“Money and manpower won’t solve the problems inside the Gary PD,” Indiana State Police Supt. Doug Carter noted at Monday’s (September 12) press conference, held in response to last week’s Gary City Council Public Safety Committee hearing.
Supt. Carter left that meeting on September 7th with the observation, “I don’t see things going in a positive way.” Since the day in April when Mayor Jerome Prince announced the partnership with the State Police to help improve his city’s police department, an ISP task force has studied police operations and recommended changes.
The 15 proposals amending current police policies and two new policies requested by the ISP task force need City Council approval and are currently being reviewed in the City Council’s public safety committee.
Two public safety committee hearings have been held, the first on August 31 and the second on September 7. During last week’s committee hearing, Council president William Godwin summarized the work of the task force as “majoring in the minors and overkill.” Councilman Godwin said, “This doesn’t solve anything. What we need is more pay for our officers. We need a grant writing team for our department that can go out and pursue federal dollars for equipment and training. I don’t think this has been well thought out. It’s a waste of time.”
Godwin’s comments angered Carter. “There are things that have got to happen, swiftly and quickly in the Gary PD. Until we fix the foundation, recommendations for technology, equipment, and people won’t matter.”
The amendments would give the Gary Police Chief responsibility in the hiring and discipline of his officers. A result would be less authority for the Gary Police Civil Service Commission in those areas. Although only eight of the ordinances directly affect the practices and procedures for disciplining police officers, the remaining nine add or change rules for the administration, review, and appeal of disciplinary actions.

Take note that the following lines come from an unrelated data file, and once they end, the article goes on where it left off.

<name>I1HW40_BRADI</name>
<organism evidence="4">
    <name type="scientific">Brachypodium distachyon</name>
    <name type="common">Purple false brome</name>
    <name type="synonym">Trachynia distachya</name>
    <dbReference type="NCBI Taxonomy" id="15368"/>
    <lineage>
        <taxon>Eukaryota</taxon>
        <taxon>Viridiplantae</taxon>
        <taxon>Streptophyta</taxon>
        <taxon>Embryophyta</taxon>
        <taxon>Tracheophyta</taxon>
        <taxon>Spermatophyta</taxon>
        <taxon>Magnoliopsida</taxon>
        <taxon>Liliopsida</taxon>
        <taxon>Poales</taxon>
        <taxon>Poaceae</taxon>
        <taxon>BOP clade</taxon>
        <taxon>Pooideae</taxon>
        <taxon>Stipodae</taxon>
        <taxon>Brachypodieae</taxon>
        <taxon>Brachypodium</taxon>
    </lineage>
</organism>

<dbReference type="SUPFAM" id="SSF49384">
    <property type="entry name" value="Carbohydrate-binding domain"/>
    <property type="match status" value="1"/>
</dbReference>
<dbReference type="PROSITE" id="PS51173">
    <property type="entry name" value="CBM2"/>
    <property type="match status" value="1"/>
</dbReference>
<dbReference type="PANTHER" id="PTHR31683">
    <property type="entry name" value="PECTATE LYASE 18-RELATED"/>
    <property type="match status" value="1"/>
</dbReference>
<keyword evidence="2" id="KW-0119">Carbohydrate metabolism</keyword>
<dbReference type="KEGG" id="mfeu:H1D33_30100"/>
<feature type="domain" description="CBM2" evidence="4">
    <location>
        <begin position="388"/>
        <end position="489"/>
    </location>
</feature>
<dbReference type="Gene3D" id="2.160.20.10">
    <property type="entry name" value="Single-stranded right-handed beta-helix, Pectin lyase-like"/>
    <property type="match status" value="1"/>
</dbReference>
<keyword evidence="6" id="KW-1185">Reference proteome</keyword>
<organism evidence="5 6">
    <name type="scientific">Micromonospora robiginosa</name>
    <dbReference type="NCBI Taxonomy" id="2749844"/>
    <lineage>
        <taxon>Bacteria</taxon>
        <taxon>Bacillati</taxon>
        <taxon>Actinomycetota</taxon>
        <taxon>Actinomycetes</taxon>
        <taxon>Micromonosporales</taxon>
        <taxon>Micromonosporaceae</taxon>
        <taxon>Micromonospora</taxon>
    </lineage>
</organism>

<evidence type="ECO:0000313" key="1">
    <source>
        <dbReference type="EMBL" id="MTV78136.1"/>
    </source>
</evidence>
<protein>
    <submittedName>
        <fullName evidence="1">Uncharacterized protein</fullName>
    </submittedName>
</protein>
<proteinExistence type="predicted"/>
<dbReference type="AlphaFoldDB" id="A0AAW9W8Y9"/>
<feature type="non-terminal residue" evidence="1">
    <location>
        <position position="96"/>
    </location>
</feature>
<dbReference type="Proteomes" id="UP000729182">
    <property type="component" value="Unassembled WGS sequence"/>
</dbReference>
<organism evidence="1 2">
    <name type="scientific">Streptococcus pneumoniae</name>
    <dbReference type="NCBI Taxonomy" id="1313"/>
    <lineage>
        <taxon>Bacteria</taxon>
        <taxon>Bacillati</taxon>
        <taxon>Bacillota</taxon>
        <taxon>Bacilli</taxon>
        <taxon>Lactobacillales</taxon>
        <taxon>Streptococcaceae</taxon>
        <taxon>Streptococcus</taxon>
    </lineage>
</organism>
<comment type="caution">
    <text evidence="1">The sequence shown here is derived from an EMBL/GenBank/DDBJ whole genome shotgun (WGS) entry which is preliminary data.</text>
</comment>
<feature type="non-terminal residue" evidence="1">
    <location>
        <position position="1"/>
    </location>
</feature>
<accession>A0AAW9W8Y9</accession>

Carter said there is a lot of doubt within the department about what discipline means. “I think a number of officers think discipline is subjective. Some think the Chief doesn’t have the authority to discipline like he or she should. That ambiguity affects morale and performance and creates divisiveness in the department.”
“What I hope to accomplish is a very clear expectation of what happens if you do ‘A, B, C or D’ or if you recommit or do something else. Fairness with discipline, fairness with the process, fairness with the appeals process – that’s what we’re trying to accomplish, with complete transparency,” Supt. Carter said. “Those ordinances tell how to build the police culture, the structure, the methodology of policing. Unless that is done, nothing can happen.”
Godwin’s comments also antagonized Mayor Prince. “I want to thank the ISP for their support. The remarks made by President Godwin were unprofessional, derisive and disrespectful. As a mayor I’m sorry for those comments made by one of our elected officials. President Godwin in this particular instance speaks for himself. He certainly doesn’t speak for the administration and, in my opinion, doesn’t speak for the citizens of Gary.”
Lake County Prosecutor Bernard Carter responded to the question at the September 7 meeting, ‘Why is the county involved in this?’ “For someone to assume that I as prosecutor, elected by many citizens in Gary, that I am meddling, is absolutely asinine. I believe in what the state police are doing. I’m here to stay and here to participate,” Prosecutor Carter said. “As the prosecutor, I am the chief law enforcement officer in the county. I have the right to talk to or control what is brought to us as far as charges.”
Council President Godwin issued this statement in response to the press conference: “All citizens should watch this meeting to reach their own conclusions about what happened. A truly collaborative process from the beginning of drafting these reform ordinances, with engagement of the Council’s Public Safety Committee members, Police Commission members, and departmental leadership would’ve made this a far more inclusive process earlier on. But, to draft 17 ordinances, e-mail them, and then say, let’s send it to the Council for quick consideration…and then become angry when strong concerns and questions are raised…is not a fair process.”